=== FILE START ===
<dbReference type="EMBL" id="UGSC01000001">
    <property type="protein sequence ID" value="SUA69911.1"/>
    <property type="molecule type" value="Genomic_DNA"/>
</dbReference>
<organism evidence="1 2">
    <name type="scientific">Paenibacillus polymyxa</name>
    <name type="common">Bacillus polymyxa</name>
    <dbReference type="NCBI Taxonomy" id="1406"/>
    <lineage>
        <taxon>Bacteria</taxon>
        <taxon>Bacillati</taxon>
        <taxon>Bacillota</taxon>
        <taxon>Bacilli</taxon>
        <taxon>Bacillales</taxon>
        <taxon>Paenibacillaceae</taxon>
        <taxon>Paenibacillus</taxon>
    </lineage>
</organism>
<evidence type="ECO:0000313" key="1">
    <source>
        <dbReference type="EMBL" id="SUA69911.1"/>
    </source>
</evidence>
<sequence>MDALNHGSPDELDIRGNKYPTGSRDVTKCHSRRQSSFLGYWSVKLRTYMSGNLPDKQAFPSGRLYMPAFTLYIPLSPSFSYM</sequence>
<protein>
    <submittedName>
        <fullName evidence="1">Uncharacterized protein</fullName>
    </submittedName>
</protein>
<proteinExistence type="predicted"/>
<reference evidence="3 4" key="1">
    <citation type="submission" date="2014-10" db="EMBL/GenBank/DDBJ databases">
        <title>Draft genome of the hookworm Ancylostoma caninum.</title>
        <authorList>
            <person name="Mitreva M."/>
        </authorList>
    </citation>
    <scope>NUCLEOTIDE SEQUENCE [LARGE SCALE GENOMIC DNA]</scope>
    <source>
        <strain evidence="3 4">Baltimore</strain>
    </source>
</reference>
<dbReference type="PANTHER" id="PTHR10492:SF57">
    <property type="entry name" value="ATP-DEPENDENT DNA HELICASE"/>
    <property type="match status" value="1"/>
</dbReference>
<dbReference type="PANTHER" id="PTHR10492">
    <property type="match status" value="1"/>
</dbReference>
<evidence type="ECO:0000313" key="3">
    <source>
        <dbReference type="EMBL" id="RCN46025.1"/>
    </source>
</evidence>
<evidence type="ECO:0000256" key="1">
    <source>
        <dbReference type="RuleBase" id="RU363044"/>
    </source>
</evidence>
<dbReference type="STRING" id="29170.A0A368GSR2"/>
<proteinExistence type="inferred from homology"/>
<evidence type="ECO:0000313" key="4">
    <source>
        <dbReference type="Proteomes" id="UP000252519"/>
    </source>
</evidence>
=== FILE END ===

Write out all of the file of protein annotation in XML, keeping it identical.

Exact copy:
<dbReference type="EMBL" id="UGSC01000001">
    <property type="protein sequence ID" value="SUA69911.1"/>
    <property type="molecule type" value="Genomic_DNA"/>
</dbReference>
<organism evidence="1 2">
    <name type="scientific">Paenibacillus polymyxa</name>
    <name type="common">Bacillus polymyxa</name>
    <dbReference type="NCBI Taxonomy" id="1406"/>
    <lineage>
        <taxon>Bacteria</taxon>
        <taxon>Bacillati</taxon>
        <taxon>Bacillota</taxon>
        <taxon>Bacilli</taxon>
        <taxon>Bacillales</taxon>
        <taxon>Paenibacillaceae</taxon>
        <taxon>Paenibacillus</taxon>
    </lineage>
</organism>
<evidence type="ECO:0000313" key="1">
    <source>
        <dbReference type="EMBL" id="SUA69911.1"/>
    </source>
</evidence>
<sequence>MDALNHGSPDELDIRGNKYPTGSRDVTKCHSRRQSSFLGYWSVKLRTYMSGNLPDKQAFPSGRLYMPAFTLYIPLSPSFSYM</sequence>
<protein>
    <submittedName>
        <fullName evidence="1">Uncharacterized protein</fullName>
    </submittedName>
</protein>
<proteinExistence type="predicted"/>
<reference evidence="3 4" key="1">
    <citation type="submission" date="2014-10" db="EMBL/GenBank/DDBJ databases">
        <title>Draft genome of the hookworm Ancylostoma caninum.</title>
        <authorList>
            <person name="Mitreva M."/>
        </authorList>
    </citation>
    <scope>NUCLEOTIDE SEQUENCE [LARGE SCALE GENOMIC DNA]</scope>
    <source>
        <strain evidence="3 4">Baltimore</strain>
    </source>
</reference>
<dbReference type="PANTHER" id="PTHR10492:SF57">
    <property type="entry name" value="ATP-DEPENDENT DNA HELICASE"/>
    <property type="match status" value="1"/>
</dbReference>
<dbReference type="PANTHER" id="PTHR10492">
    <property type="match status" value="1"/>
</dbReference>
<evidence type="ECO:0000313" key="3">
    <source>
        <dbReference type="EMBL" id="RCN46025.1"/>
    </source>
</evidence>
<evidence type="ECO:0000256" key="1">
    <source>
        <dbReference type="RuleBase" id="RU363044"/>
    </source>
</evidence>
<dbReference type="STRING" id="29170.A0A368GSR2"/>
<proteinExistence type="inferred from homology"/>
<evidence type="ECO:0000313" key="4">
    <source>
        <dbReference type="Proteomes" id="UP000252519"/>
    </source>
</evidence>